Our head of markets studies latest price moves on Wall Street and the latest numbers for borrowing and retail sales over here.
Investors recovered some poise overnight after a bruising few trading sessions which reflected any number of concerns.
In the US, sentiment improved after a strong jobless claims number, while a rotation out of cyclical and back into technology stocks underpinned gains for the Nasdaq and S&P500.
However, some of the hangover from weakness in commodities and oil prices lingered on, with the crackdowns in China adding to the mix. In particular, perceived weakening economic growth is being exacerbated by the tightening of restrictions for both the technology and the luxury goods sectors, while the presence of the Delta variant is also contributing to the general market woes in the region’s markets.
Further clues are anticipated during the Jackson Hole symposium next week, with Federal Reserve chair Jerome Powell likely to provide the latest thoughts of the US central bank on the current environment, and with investors seeking more clarification on the tapering stance.
Ahead of another testing few days, the main indices are maintaining the progress made in the year to date, with the Dow Jones ahead by 14%, the S&P500 by 17.3% and the Nasdaq by 12.8%.
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UK borrowing remains extremely elevated given the financial demands of the pandemic, although the latest update shows a relative decline. A larger than expected level of tax receipts is also a mitigating factor, but as the various government support schemes wind down, the residual debt will be in need of some repair.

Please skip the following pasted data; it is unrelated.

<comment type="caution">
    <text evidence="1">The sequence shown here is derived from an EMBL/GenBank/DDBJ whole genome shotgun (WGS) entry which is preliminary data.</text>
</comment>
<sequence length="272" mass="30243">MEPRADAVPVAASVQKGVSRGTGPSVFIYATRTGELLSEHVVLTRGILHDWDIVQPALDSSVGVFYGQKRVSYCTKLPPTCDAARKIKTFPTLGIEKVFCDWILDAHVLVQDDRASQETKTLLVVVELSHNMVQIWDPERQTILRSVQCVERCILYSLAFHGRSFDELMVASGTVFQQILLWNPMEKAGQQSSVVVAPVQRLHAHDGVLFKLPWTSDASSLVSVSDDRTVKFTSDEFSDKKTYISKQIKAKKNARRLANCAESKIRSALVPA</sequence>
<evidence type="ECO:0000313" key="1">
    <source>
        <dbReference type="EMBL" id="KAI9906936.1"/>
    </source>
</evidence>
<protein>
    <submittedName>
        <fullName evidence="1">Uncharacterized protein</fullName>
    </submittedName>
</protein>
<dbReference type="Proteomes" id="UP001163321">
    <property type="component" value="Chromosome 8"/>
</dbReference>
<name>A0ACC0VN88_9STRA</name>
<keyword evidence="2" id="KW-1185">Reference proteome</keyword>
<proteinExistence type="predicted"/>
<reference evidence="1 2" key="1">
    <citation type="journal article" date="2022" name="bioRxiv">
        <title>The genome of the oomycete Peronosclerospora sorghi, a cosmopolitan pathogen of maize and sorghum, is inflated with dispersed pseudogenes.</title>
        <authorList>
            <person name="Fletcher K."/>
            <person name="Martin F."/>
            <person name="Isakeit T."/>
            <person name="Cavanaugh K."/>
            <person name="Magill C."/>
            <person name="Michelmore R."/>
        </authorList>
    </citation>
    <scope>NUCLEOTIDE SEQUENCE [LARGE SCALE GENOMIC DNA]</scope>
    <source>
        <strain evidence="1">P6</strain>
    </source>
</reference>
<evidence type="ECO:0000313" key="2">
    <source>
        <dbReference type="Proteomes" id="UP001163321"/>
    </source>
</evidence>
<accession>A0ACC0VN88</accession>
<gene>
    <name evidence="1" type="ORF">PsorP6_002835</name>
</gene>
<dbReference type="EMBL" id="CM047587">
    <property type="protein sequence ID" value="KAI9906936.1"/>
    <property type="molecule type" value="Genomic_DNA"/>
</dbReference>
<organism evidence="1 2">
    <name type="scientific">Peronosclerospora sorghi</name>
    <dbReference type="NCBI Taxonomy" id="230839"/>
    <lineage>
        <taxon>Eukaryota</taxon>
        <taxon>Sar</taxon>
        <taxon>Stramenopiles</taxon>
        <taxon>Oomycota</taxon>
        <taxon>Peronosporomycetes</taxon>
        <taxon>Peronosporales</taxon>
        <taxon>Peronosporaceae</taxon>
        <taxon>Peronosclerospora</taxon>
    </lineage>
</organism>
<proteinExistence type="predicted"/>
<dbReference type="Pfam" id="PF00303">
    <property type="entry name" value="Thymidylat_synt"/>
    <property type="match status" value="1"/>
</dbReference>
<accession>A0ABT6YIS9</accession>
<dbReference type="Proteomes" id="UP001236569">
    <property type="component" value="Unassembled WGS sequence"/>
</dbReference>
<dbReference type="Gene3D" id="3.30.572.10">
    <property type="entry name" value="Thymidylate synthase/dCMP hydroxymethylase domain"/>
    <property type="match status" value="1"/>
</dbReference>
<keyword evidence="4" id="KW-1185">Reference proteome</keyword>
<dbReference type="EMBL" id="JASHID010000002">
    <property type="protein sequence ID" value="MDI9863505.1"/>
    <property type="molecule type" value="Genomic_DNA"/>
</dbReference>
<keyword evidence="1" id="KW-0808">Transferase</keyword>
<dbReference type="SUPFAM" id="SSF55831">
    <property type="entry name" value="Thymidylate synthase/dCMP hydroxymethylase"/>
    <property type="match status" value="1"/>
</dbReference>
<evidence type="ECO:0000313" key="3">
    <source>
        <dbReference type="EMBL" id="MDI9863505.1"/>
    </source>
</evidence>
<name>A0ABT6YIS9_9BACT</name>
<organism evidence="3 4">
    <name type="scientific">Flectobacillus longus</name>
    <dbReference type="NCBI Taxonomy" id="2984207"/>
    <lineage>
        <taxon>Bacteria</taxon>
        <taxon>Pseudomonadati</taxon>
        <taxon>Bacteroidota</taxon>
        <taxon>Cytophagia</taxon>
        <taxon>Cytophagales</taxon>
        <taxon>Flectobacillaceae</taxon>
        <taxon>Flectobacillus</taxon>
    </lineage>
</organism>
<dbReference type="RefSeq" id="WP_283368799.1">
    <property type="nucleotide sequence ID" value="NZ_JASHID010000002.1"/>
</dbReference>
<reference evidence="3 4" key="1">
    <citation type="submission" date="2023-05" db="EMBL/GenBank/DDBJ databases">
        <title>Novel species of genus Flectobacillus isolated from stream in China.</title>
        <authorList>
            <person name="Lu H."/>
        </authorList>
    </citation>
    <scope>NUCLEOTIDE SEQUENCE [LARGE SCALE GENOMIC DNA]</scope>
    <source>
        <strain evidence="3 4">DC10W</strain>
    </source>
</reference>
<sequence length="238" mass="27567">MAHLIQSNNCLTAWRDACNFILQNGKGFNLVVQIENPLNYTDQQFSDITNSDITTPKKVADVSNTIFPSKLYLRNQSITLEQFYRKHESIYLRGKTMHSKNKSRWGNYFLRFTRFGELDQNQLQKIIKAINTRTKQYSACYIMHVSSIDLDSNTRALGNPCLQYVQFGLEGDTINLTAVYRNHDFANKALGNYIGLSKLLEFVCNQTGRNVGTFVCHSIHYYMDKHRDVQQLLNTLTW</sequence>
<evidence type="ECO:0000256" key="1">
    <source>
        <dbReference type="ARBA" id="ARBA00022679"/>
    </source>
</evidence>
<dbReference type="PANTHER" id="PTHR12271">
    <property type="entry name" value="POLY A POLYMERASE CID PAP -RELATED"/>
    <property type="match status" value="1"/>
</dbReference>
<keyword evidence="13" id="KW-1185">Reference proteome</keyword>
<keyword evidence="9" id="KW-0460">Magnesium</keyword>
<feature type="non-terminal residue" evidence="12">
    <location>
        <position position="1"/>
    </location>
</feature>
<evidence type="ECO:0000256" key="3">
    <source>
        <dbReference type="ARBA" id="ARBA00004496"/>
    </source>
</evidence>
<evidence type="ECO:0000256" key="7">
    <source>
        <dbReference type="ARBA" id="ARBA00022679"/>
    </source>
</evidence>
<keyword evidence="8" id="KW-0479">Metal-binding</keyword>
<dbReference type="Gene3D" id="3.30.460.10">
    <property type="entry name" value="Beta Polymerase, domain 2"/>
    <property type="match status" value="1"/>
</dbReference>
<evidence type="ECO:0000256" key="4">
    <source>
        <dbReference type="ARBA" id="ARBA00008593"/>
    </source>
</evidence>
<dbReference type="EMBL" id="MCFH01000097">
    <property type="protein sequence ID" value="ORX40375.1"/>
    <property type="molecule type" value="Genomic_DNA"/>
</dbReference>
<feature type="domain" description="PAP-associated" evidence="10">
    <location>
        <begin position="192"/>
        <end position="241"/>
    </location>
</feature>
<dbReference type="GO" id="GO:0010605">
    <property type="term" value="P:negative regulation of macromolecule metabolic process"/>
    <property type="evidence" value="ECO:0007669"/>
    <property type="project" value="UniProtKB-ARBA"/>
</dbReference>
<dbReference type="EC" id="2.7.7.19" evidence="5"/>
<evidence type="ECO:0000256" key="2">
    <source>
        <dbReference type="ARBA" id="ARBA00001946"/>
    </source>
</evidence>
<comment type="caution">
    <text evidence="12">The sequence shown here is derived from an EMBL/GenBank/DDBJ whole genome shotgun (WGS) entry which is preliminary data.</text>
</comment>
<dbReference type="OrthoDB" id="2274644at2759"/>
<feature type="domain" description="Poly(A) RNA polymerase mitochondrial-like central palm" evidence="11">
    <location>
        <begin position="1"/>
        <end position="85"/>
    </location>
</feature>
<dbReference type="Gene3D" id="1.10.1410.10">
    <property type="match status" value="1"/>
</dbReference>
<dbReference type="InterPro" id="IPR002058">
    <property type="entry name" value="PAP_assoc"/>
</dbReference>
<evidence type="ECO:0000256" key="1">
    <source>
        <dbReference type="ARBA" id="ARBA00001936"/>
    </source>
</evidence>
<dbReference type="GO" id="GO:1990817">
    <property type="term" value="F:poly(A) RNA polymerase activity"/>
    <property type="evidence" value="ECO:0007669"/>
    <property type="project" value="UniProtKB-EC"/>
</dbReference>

Meanwhile, a disappointing retail sales number saw a decline of 2.5%, as compared to an estimated rise of 0.4% month on month, with the year-on-year figure also missing expectations, coming in at a rise of 2.4% as against an estimated 6%. Even so, economic progress remains measured and heading in the right direction, as many of the shackles imposed during lockdown should enable businesses to benefit from the pent-up demand and improved consumer sentiment in the coming months.
This has fed through to some strength in retail stocks in early trade, although the slight uptick in Burberry Group (LSE:BRBY) shares cannot mask a decline of 12% on the week for the stock, following the negative news coming from the Asian region as a whole of late. The revised higher bid for Morrisons (LSE:MRW) has also boosted supermarkets in general as takeover froth spills into the sector.
However, sentiment remains fragile for the moment, and with lighter trading volumes during August, more market volatility is extremely possible. In the meantime, the major indices are also holding firmly onto their gains in the year to date, with the FTSE100 ahead by 9.4% and the FTSE250 by 15.4%.
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